Wednesday, October 29, 2014

My Rookie Season as a Pro & Silverman / Austin 70.3 Race Recaps

idk bout those spokes, but positions look tight. #aerosnapchat
Preface: I just finished watching “Rounders” on Netflix, so you can bet this post is going to be flush full of poker & card metaphors. That’s my play, no kicker, just an exposed hand. Jokers & wilds have no place here. If you want to fold now, please feel free to do so; there’s no rathole midway thru the game.
(Seriously, that was pretty much it.. Just had to splash the pot on the flop & get it off my chest.)

I haven’t blogged but twice this year & feel like I owe all of my friends a hearty “you’re welcome” for not taking up your precious time noodling around on other, similarly irrelevant, blogs and websites. But alas, you’re at the table now, so let’s deal..

Don't be jealous of that run belt..
If the success of my rookie season as a professional triathlete was a song, it’d be exactly like Bohemian Rhapsody by Queen. Starting off incredibly depressing and slow with some light piano- people are wondering where they’re going with it. Then the tune turns & the tempo starts to quicken a bit, but the lyrics are absurdly dark and nonsensical- making the listener feel glum or straight up question what Freddy Mercury is doing with his life. A light guitar solo enters, temporarily putting people at ease (“ah, there’s a hint of the old Queen we’re used to”). But then the song stops completely and a snappy piano chord starts up & emerges (or what one would think to be) a completely new song, with a chorus & multiple tracks of Freddy Mercury’s vocals hitting your ears with a rock opera. Then the drums & guitar- & we’re off, head banging #WaynesWorld. That was a long-winded version of saying, I’m on the up & up.

Since I last updated this blog after a positive race in Syracuse, I’ll ante up a quick recap of the summer races and get everyone in the game:

In July, my pops and I road-tripped up to Sonoma for the Vineman 70.3.. Being in good fitness I was stoked to hit the course with a slightly less daunting pro men’s field than what has become the norm of that race. Unfortunately, in the few days leading up to the race I had been fighting a flu-like cold & convinced myself I wasn't sick at all, but fatigued. After a poor swim and miserable 25 miles on the bike & I went into survival mode and “finished”. I don’t recommend running a half off the bike with a fever & feeling nauseous, but I’m glad I stuck it out.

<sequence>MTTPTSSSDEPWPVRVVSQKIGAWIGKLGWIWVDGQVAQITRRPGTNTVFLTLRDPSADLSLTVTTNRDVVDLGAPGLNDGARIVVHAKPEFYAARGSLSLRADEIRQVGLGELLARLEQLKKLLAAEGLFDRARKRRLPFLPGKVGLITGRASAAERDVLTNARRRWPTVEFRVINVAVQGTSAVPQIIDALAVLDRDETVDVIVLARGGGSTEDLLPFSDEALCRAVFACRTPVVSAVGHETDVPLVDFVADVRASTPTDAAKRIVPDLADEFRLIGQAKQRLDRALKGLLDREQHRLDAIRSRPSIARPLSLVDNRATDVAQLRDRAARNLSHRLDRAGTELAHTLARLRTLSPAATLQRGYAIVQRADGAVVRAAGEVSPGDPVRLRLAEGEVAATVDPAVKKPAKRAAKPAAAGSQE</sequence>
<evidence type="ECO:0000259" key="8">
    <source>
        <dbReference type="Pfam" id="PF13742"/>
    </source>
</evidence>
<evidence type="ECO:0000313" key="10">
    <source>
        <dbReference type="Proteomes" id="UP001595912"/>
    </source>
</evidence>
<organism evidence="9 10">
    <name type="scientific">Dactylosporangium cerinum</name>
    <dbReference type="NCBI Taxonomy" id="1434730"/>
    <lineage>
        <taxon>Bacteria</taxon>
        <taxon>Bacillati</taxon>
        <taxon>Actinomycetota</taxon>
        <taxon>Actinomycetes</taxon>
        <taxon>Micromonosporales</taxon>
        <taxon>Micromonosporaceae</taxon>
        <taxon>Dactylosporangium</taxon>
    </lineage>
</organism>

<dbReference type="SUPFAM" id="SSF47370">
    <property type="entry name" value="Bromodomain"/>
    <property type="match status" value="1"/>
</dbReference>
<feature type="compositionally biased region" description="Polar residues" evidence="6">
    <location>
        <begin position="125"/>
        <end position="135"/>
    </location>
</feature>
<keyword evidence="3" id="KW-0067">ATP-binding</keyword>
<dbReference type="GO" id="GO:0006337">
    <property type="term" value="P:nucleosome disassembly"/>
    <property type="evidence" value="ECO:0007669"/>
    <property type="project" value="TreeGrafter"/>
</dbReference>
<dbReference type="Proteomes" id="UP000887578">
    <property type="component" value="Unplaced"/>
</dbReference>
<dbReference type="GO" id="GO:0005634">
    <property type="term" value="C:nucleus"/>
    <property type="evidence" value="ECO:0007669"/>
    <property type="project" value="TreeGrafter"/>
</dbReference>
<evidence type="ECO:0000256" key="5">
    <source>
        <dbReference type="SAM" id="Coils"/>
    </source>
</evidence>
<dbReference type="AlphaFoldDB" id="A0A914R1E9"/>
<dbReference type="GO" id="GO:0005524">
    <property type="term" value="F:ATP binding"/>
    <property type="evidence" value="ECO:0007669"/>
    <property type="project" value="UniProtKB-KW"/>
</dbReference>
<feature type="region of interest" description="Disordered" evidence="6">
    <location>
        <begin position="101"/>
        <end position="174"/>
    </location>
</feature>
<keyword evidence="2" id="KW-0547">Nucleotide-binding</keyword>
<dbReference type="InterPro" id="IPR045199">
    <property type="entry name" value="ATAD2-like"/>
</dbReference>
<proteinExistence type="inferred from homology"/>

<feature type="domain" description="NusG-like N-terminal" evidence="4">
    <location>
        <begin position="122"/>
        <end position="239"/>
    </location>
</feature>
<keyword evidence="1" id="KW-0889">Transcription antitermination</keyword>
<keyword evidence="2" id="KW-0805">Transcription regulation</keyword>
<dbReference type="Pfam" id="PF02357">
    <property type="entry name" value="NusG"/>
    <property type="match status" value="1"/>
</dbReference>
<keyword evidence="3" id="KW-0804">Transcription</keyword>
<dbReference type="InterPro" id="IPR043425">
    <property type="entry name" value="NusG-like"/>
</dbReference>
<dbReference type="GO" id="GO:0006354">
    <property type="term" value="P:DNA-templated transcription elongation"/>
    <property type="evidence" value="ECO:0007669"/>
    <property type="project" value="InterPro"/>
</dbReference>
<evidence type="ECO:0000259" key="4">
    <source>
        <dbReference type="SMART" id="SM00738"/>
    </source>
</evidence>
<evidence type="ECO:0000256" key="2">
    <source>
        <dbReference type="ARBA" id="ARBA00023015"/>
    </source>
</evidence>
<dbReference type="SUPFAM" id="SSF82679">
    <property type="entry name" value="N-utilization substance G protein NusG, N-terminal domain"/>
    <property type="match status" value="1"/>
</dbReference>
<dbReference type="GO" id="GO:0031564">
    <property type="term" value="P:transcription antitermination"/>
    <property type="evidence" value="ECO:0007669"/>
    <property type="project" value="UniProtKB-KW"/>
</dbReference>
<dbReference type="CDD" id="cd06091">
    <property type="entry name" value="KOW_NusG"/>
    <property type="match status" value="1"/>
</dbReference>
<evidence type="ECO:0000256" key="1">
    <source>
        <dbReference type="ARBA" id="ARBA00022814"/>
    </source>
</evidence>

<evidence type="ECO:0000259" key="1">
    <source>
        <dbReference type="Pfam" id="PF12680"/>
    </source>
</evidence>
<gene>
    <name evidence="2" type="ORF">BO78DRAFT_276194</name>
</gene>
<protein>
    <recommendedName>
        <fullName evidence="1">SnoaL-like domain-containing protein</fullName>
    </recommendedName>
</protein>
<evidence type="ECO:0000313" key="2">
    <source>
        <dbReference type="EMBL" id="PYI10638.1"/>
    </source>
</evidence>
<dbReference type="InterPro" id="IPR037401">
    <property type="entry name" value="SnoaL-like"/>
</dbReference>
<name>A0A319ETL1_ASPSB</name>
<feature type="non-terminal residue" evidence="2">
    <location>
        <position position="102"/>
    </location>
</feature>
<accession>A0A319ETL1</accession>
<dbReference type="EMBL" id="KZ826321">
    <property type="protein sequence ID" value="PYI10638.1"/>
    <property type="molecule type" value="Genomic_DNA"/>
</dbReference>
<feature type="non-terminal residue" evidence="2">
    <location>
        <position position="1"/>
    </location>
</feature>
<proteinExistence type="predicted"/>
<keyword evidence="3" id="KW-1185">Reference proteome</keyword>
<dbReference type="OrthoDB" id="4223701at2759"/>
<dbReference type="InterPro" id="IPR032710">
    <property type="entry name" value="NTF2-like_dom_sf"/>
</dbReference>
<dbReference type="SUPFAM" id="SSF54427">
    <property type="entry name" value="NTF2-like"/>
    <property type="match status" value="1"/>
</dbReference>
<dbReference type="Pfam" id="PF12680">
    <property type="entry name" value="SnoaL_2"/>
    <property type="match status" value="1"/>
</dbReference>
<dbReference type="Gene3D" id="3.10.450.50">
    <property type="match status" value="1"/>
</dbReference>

Just wish we had matching outfits. Gregg, Reid, Barb, Lex
In August I flew up to Seattle to race the Lake Stevens 70.3 (sadly, the last time racing that race due to Ironman's pro race restructuring). Having just received my (much needed) new Cervelo P3, days before, I didn't have a rear race wheel compatible with an 11 speed cassette. My bud, Luke McKenzie, was gracious enough to send up his rear 11-speed 808 from Bend with Clayton Fettell. Being the absentminded idiot I am, I put the wheel on, not having a chance to ride & check it beforehand. Unfortunately, the conti tire Luke had on was thicker than the tire I had on my training wheel and was rubbing into the frame (nobody’s fault but mine). So a PR swim of 26:04 and a decent (yet unmotivated) 1:19 run was eclipsed by a bike split of nearly 10 minutes slower than what I posted the year before. Despite the wheel blunder, I managed a top 10 finish.
Lake Stevens. Not sure why I'm so happy.Must be the lenses.
I noticed a lot of positive changes in my cycling fitness and run strength in early September. I’d like to credit this to a sizable cycling training block I did in May/June (thanks to the advice of Brett Clare) followed by a massive run block in mid/late summer (guided by Beth Gerdes).

Silvermang 70.3

In early October, Mark Barber, Jen Ward Barber, Jen’s parents (Don & Sherri), Mitch Hall, Lucy Hall, Katya Meyers, Payton Douglas, Reid Butsko, my parents & I took the #VictoryVan out to a house on Lake Las Vegas for the Silverman 70.3. Having been familiar with the 70.3 World Championship course, I knew that the bike course was slightly tailored to my cycling strength (lots of steady climbing with middle range gradients).The swim course was moved from Lake Las Vegas to Lake Mead and the bike course was altered accordingly (which included a significantly increased amount of climbing, especially right out of T1). The run course remained the same 3 lap, 2 mile uphill-2 mile downhill, grind.
See Payton's sign for more on Unicorn Bird$